The days of our lives remain peppered with uncertainty, even if they are filled with all kinds of activity. It’s that time, yet again, which could actually hold in its fold that illusive thing called the ‘defining moment’! After 126 days of hearing the Panama case, the special bench of the Supreme Court (SC) of Pakistan has decided to keep the judgment in safekeeping for some days. The SC has been hearing different petitions against the Prime Minister’s (PM) family whose names came up in the Panama disclosures of riches tucked away in offshore companies, along with those of many others worldwide, almost a year ago. The crux of the case is that the PM nor his family have been able to give satisfactory explanations for their very expensive properties in the heart of London.
In fact, they have complicated the issue so much with their conflicting statements that one is reminded of the film ‘it’s complicated’, wherein both the remarried ex- spouses rekindle a flame for each other. I also maintain that this one case has taught even the ordinary, unlettered Pakistani so much legalese that they have almost become lawyers — the whole lot of them. The cherry on the Panama cake/case is the delightfully vague letter from Qatar, which was woven dramatically in to the case by the PM’s lawyer and which had never been mentioned before. (Talk about the surprise element!) A Prince from Qatar sent it, in an effort to rescue the first family, proving an exercise in futility because it had no documented proofs attached, but that’s an aside. It, in fact, provided a lot of comic relief in the late night shows. Furthermore, it also came to light that the mentioned prince was the direct beneficiary of some national and private business deals struck with the Sharif government, including permission for irreverent hunting of the endangered Houbara bustard. All of this is stuff which can be referred to by the civilised world as ‘a conflict of interest’. Subtlety, along with forward planning, are plants which just do not seem to flourish in Pakistan. No half measures for us indeed.
It’s a judgment that has the potential to decide whether we can fix our flaws and look ahead with confidence or remain mired in our follies, with little recourse to improvement. So ‘bated breath’ would be the minimalist best way to describe this collective state of waiting. It is most certainly not about winning or losing, it is about putting the country on the right track and making sure that every elected individual thinks about the consequences before putting his or her hand in the till. Every aspect of governance is connected to each other. The focus has to be on improving the lot of the common man as opposed to being a closed club of the elite, by the elite, for the elite.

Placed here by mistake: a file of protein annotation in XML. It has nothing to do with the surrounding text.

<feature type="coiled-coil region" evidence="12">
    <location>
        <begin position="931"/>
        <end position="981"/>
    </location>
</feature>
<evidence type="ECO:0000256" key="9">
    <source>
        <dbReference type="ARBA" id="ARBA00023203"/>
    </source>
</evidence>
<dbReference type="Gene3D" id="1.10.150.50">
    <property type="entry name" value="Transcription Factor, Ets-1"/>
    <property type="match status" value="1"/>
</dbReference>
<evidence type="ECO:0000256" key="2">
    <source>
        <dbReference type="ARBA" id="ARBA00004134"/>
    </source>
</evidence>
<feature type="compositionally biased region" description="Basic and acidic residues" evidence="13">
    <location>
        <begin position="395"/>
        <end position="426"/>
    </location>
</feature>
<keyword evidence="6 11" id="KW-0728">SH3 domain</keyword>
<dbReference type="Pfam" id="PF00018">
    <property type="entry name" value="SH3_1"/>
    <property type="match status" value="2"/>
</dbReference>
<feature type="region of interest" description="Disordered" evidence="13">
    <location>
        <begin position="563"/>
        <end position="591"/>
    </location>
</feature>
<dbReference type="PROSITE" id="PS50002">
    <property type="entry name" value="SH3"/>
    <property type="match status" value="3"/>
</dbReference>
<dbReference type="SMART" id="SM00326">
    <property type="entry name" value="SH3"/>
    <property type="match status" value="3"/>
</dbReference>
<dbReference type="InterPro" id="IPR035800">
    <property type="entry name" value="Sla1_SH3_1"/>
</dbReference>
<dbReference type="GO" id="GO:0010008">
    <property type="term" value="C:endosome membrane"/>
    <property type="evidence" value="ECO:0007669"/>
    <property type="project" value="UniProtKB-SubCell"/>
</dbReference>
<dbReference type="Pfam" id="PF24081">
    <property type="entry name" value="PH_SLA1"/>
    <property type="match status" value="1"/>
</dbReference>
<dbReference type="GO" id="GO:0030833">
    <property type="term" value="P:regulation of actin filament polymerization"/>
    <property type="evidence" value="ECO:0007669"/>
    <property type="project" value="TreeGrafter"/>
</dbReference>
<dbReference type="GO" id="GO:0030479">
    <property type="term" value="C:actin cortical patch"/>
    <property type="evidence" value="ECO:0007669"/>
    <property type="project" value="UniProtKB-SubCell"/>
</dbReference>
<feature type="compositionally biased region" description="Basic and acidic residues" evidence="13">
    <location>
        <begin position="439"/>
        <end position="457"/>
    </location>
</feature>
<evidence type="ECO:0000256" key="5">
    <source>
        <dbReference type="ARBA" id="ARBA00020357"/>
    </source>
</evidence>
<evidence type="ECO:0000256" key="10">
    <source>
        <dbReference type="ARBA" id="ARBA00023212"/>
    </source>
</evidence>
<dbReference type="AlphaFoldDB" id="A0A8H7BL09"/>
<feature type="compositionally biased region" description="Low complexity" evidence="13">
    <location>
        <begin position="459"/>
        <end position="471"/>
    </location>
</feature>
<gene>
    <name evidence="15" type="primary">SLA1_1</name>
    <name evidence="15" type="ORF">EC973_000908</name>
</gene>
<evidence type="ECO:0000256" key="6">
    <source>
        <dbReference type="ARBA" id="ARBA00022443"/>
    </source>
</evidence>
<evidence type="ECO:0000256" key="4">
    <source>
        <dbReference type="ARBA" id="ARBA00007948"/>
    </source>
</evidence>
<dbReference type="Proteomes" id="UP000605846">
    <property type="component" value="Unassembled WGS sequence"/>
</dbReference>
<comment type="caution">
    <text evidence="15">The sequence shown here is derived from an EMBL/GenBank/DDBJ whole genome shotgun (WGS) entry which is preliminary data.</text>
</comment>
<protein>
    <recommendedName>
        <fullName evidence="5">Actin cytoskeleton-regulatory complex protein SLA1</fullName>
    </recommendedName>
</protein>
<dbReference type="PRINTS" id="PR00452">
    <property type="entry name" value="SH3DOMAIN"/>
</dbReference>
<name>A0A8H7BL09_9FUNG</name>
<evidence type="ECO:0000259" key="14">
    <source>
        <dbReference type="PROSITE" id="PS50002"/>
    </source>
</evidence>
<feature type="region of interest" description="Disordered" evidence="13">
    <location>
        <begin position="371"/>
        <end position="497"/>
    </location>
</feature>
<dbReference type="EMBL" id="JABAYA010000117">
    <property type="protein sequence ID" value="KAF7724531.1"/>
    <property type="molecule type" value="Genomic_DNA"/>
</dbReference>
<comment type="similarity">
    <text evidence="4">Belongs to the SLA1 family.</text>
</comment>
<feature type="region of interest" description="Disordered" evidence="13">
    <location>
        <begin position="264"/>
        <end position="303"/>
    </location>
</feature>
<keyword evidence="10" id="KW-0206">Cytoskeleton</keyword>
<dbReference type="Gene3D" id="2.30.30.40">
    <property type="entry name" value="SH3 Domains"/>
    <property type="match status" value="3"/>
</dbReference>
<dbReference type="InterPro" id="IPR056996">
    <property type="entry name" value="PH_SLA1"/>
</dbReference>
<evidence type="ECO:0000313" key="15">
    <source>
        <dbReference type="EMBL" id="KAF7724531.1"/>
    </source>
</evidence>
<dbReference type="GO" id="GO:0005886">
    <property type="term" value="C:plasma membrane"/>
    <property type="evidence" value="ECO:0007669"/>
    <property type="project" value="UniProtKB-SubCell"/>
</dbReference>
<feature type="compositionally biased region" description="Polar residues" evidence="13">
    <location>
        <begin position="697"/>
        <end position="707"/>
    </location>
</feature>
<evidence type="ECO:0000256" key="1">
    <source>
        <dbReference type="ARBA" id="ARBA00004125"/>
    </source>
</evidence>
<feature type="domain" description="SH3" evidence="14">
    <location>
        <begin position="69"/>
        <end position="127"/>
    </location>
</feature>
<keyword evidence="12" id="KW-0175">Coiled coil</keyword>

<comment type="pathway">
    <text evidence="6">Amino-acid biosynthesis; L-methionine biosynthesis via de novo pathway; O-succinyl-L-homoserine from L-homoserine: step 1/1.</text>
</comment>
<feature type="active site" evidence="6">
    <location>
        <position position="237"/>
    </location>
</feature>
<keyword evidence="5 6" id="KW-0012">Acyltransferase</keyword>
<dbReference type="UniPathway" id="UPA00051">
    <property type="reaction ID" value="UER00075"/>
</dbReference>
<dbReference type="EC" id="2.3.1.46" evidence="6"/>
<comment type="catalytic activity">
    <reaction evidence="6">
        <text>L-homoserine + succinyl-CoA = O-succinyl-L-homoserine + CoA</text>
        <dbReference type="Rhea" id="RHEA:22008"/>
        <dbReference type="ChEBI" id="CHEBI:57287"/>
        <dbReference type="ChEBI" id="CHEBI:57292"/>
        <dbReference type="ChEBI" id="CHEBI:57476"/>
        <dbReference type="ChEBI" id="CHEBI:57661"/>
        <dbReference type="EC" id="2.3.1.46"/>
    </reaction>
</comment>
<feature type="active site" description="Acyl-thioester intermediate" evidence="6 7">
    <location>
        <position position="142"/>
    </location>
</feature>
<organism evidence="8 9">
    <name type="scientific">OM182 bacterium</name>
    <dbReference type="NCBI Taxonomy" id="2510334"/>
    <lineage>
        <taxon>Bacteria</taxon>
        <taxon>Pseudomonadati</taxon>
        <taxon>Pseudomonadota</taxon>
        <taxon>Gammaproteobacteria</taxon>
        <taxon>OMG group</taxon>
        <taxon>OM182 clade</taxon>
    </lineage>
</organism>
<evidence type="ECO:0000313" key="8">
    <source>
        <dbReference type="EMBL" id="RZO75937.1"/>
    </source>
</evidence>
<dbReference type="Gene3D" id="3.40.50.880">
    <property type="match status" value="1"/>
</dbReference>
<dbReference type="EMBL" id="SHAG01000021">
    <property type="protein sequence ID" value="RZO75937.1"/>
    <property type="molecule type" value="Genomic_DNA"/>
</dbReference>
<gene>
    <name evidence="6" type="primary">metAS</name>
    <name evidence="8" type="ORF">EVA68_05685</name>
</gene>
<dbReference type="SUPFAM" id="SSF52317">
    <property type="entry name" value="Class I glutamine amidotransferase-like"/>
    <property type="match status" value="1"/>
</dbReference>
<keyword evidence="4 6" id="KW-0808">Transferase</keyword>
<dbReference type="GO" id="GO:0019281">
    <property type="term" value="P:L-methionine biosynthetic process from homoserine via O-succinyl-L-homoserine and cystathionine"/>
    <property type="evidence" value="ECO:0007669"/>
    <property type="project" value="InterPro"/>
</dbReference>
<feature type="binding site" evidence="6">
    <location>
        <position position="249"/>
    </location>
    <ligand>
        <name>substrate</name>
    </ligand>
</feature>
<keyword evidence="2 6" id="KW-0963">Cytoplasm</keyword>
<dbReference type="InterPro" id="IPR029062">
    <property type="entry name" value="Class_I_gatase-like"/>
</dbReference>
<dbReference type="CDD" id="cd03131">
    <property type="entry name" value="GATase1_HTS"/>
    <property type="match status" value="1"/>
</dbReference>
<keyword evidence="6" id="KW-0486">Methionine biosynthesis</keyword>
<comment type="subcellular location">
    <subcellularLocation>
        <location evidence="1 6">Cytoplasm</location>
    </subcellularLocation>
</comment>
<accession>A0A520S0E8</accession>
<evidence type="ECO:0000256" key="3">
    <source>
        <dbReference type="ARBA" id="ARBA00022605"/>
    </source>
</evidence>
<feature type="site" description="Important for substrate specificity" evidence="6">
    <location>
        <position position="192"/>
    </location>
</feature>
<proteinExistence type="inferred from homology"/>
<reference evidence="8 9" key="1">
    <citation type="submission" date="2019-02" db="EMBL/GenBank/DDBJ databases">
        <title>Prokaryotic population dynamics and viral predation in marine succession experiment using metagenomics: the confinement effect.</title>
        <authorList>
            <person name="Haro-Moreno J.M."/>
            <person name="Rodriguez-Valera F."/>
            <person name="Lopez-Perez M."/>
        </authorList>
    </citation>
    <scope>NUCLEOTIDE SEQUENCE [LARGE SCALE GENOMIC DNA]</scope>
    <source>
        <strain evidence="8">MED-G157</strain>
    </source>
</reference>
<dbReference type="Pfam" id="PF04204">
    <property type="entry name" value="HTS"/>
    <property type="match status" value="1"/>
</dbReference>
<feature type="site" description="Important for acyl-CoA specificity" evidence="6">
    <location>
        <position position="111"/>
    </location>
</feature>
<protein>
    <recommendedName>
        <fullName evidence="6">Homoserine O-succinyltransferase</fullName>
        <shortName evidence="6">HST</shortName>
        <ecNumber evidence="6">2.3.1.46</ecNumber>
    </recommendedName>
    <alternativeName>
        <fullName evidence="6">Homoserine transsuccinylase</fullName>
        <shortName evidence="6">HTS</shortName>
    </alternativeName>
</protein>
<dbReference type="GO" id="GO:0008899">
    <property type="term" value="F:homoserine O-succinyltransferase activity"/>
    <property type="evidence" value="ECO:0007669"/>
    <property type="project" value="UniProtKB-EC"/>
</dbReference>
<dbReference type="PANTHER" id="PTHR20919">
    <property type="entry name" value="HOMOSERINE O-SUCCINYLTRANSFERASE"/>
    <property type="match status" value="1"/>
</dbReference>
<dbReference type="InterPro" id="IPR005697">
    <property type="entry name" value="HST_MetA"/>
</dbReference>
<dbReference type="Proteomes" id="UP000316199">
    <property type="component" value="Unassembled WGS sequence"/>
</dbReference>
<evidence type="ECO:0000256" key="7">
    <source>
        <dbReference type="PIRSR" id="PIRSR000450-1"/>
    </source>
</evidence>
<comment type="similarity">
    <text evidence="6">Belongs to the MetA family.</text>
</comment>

While the judgment is in hiding or in safekeeping, however you view it, other factors are trying to vie for national attention. The extremists instilling fear and the Army going after them. It also becomes clear that the new wave of terrorism has come about because 17 points out of 20 specified in the agreed National Action Plan of 2015 were not implemented at all. It was the job of the provincial governments who did not follow up. This neglect has emboldened those who want to destroy the lifestyles that we want to live and they seem to find recruits so easily from within our own hopeless and downtrodden, who have not been touched by anything remotely like good governance. The fear factor has enveloped what would otherwise have been a happy and invigorating final of PSL — as cricket excites and engages the whole country.
While all public gatherings are banned in this climate the holding of the final has become a case of do or die challenge! It does rattle the nerves a bit to see a game being played under such extreme security measures! If the idea was to make us forget the much awaited SC judgment on the Panama case and get involved in watching the final live in Lahore instead, it was such a short-lived diversion. Everyone went right back to the bated breath posture the moment the game was over. So let’s hope we are conclusively put out of our misery soon. March 23 is the 77th anniversary of the Pakistan Resolution and it really may be a good time to make amends for so much that has gone wrong.
Post Script: The more things change the more they remain the same. We have travelled quite some distance from the Ziaul Haq era but the new CJ of AJK, (who even has the sir name of Zia!) reminded us forcefully of the late General. If I believed in voodoo and stuff, I might even have thought that the dictator’s spirit has made its way back and is stalking us through the CJ. In his first speech after his new designation, the CJ announced that increments and perks of people working under him will be directly proportionate to the number of times they offered their prayers! Who is going to peek into the souls of the CJs subordinates and check out their intention every time they bow down to the Almighty? What about the appointed angels who are already doing that duty? It is best to leave matters of faith to individuals and their Maker, and increments ought not, most definitely, be linked up with display of piety.
Published in The Express Tribune, March 18th, 2017.